Friday, September 23, 2005

Hurricane Rita--Friday

It is looking a little better today, since the storm is dropping force. It shifted away from Galveston/Houston which is better for us, but worse for Beaumont/Port Arthur. Thanks for all of your emails and comments--it means a lot.

Email from hubby to friends/family at 9 am:

Appreciate all the emails and calls of concern. We are t minus 18 hours or so from landfall.

The anticipated impact of Rita in Bryan/College Station has dramatically improved in the last 24 hours. Yesterday, predicted path of the eye of the hurricane was about 30 miles to the west of BCS, with anticipated winds up to 110 mph, rain of up to 15 inches and probable tornadoes (the worst part). Now, predicted landfall is along the Texas-Louisiana border, with BCS now under a tropical storm warning (winds about 50 mph and rain). Now everyone is thinking this will water the dry grass. The key to watch for us is the point of landfall and whether we are on the east (very bad) or west (much better) side of the projected path.

I am sure that you have heard about the horrible mess the roads continue to be due to the nearly 2 million people on the roads. The major problem has been the lack of gas. BCS ran out of gas (the entire town of nearly 200k!) yesterday after everyone in town filled up just before the first wave of Houston evacuees hit town.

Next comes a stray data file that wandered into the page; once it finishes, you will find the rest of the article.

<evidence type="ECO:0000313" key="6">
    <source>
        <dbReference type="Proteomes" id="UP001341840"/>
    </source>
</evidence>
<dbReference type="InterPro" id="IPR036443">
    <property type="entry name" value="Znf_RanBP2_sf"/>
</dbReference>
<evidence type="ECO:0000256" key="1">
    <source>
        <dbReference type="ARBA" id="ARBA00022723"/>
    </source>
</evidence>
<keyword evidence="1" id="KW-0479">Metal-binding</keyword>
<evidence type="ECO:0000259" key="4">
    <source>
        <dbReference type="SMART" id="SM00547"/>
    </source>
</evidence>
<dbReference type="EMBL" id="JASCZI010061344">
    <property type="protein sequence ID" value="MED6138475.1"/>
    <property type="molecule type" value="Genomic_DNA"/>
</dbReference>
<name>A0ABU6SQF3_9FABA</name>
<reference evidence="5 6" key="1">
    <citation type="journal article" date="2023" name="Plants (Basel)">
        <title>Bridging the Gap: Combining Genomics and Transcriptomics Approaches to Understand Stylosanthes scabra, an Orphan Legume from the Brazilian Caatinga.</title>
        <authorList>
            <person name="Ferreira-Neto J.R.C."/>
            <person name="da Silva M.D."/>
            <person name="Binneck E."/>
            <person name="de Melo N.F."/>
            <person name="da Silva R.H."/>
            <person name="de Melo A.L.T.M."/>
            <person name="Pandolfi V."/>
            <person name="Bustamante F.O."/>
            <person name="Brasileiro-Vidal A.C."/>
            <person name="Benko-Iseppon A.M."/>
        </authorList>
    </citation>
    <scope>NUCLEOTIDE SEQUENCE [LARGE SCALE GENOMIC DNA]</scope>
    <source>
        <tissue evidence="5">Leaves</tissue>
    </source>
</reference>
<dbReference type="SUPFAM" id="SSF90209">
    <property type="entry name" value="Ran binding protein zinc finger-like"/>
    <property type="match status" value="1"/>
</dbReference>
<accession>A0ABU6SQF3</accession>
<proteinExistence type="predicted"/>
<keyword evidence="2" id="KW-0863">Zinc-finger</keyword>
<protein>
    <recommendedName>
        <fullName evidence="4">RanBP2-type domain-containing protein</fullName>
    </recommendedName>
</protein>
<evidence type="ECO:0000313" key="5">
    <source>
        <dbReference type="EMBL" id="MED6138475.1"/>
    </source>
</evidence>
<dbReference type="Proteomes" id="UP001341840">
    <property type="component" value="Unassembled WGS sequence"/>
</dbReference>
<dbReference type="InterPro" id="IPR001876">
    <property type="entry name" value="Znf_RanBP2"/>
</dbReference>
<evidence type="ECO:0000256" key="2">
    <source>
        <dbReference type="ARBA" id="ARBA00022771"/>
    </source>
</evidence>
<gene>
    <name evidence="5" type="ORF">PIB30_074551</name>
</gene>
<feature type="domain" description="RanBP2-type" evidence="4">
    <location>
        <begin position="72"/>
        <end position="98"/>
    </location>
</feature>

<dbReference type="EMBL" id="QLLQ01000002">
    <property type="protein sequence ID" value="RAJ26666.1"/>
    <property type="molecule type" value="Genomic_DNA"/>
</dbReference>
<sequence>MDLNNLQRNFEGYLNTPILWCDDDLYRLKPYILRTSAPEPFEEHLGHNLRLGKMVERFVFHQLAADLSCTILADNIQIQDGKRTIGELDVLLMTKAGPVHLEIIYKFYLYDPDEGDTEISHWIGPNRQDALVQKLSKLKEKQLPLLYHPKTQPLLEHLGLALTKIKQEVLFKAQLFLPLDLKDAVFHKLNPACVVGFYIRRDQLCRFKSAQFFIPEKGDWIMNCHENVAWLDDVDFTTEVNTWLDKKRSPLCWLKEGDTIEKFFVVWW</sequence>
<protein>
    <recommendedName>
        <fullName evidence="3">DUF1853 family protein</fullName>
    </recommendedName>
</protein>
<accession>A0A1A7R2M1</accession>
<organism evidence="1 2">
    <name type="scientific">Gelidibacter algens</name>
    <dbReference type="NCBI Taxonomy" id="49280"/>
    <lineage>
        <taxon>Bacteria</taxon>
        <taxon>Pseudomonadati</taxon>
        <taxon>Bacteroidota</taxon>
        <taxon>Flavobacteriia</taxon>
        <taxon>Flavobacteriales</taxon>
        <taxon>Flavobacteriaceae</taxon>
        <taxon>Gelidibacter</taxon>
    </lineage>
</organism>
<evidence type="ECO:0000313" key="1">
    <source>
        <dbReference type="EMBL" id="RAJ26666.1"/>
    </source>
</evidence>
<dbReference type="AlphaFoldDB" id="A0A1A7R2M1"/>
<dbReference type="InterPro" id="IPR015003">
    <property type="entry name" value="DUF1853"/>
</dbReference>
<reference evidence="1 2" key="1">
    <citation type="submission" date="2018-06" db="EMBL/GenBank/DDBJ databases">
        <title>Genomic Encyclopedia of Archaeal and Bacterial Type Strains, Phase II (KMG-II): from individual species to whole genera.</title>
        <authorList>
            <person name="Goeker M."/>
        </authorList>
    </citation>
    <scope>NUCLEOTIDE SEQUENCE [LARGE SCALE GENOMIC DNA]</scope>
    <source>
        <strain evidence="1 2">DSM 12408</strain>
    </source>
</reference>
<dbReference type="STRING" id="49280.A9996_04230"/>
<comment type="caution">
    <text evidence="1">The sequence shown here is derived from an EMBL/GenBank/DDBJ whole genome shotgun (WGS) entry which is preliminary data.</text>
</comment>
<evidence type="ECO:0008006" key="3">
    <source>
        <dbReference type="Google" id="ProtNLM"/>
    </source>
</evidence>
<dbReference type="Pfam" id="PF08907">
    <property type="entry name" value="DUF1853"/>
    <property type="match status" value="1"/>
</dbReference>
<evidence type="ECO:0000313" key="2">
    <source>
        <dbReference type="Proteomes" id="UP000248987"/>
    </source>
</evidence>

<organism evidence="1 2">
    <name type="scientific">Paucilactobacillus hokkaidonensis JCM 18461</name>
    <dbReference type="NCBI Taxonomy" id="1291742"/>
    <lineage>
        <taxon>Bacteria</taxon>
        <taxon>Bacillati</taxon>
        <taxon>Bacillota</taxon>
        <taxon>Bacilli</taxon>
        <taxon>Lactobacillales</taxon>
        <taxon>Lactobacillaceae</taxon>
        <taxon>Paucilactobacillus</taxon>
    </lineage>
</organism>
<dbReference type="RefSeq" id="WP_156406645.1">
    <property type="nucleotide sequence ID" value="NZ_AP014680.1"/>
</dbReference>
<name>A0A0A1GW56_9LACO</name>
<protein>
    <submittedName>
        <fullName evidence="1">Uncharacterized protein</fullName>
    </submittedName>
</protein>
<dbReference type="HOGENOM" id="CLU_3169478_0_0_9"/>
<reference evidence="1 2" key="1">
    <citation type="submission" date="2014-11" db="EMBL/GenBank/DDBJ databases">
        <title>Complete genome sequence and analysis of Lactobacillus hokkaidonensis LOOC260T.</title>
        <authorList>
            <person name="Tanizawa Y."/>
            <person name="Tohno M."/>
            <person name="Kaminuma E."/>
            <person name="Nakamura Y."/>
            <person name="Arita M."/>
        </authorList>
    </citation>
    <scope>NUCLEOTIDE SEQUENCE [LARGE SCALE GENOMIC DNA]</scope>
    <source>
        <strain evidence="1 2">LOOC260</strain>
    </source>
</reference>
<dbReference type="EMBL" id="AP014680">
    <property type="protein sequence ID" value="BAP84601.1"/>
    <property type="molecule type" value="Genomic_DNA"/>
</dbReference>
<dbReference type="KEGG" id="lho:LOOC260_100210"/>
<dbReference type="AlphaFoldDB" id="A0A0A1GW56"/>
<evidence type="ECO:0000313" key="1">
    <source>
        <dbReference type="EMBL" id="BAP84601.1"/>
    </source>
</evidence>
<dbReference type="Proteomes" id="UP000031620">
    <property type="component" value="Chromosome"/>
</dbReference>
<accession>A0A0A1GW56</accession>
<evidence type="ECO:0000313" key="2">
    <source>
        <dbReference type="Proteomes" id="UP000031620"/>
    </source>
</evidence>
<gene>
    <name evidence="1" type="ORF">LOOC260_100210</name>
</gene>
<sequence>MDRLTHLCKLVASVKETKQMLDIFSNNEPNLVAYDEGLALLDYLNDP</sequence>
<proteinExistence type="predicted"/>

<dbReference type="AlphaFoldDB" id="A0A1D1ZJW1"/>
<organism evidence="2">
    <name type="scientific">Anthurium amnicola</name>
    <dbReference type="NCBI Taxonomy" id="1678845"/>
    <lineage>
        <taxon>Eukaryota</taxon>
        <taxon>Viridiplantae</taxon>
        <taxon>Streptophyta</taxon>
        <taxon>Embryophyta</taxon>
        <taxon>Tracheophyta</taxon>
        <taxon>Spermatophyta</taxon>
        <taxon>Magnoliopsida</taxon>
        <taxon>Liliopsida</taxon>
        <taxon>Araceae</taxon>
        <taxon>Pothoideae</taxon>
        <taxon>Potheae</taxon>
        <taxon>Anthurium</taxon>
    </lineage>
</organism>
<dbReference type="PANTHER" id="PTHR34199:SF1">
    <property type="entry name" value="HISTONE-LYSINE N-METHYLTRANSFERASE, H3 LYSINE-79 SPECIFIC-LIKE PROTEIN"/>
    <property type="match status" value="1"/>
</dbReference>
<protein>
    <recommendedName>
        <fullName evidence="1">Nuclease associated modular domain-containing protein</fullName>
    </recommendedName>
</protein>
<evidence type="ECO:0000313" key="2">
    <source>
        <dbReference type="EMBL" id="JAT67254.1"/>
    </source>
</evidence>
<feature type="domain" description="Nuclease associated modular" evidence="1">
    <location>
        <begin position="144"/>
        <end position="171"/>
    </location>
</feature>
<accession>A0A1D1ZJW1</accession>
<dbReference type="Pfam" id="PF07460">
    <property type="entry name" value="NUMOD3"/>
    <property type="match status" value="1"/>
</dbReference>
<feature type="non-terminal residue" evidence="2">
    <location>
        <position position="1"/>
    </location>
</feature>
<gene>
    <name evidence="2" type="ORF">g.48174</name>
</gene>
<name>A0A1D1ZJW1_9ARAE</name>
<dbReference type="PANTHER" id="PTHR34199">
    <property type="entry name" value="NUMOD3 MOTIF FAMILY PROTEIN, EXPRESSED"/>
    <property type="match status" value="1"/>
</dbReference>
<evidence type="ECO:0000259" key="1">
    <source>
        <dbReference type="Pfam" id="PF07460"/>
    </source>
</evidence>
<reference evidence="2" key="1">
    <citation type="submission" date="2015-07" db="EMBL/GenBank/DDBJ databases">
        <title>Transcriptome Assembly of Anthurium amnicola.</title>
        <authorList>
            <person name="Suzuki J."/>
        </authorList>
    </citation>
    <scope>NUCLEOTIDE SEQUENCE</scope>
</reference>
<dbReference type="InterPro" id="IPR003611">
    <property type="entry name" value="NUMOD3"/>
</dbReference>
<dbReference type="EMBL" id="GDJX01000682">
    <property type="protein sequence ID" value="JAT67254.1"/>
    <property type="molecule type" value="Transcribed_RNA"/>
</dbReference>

My friend in Oklahoma, Pete, offered to house us but I am not sure we could have made it. Reports are that all hotels north of Houston all the way to Norman Oklahoma are filled. The news just reported that a bus of nursing home evacuees exploded on I-45 outside Dallas, completely blocking northbound traffic.

BCS has mobilized in a way that makes one proud. We have taken in roughly 10-20k people in shelters and private homes. Students from TAMU were mobilized to man the shelters and are doing a good job. We have a plan to take care of animals - I read up to 3000 dogs and cats. Horses were also being sheltered (on a baseball field?). The major problem has been gas. We opened 30 shelters, not including motels. BCS is now full and new evacuees are being sent on to Austin. I can imagine how they feel. Most of those people would have been on the road up to 20 hours to go the 73 miles between Houston and BCS.

Anyway, I have to go clean out the garage, so we can park the cars inside. Then I have some tree limbs to take down and red, blue, yellow or green plastic toys to pick up - they seem to be everywhere. Where does that crap come from?

And another from hubby at 10

Things are going well in BCS at 9 AM. Several observations:

The wind just picked up; noticeable increase in speed. Could be due to local heating due to the sun (it is expected to be 103 degrees today) or first effects of Rita. Satellite images ( have the outer clouds now over Central Texas.

Tough about the bus in Dallas that exploded. Heard 24 people died, mainly because of the oxygen tanks on board.

Amy called to see if we could help in the shelters. They wanted folks to stay locked in the shelters from 6 PM Friday to midday Saturday. Since we could not take Anna, only I could go and Amy would be alone when the storm hit (if it really does). Amy put the cabash on that idea pretty quick.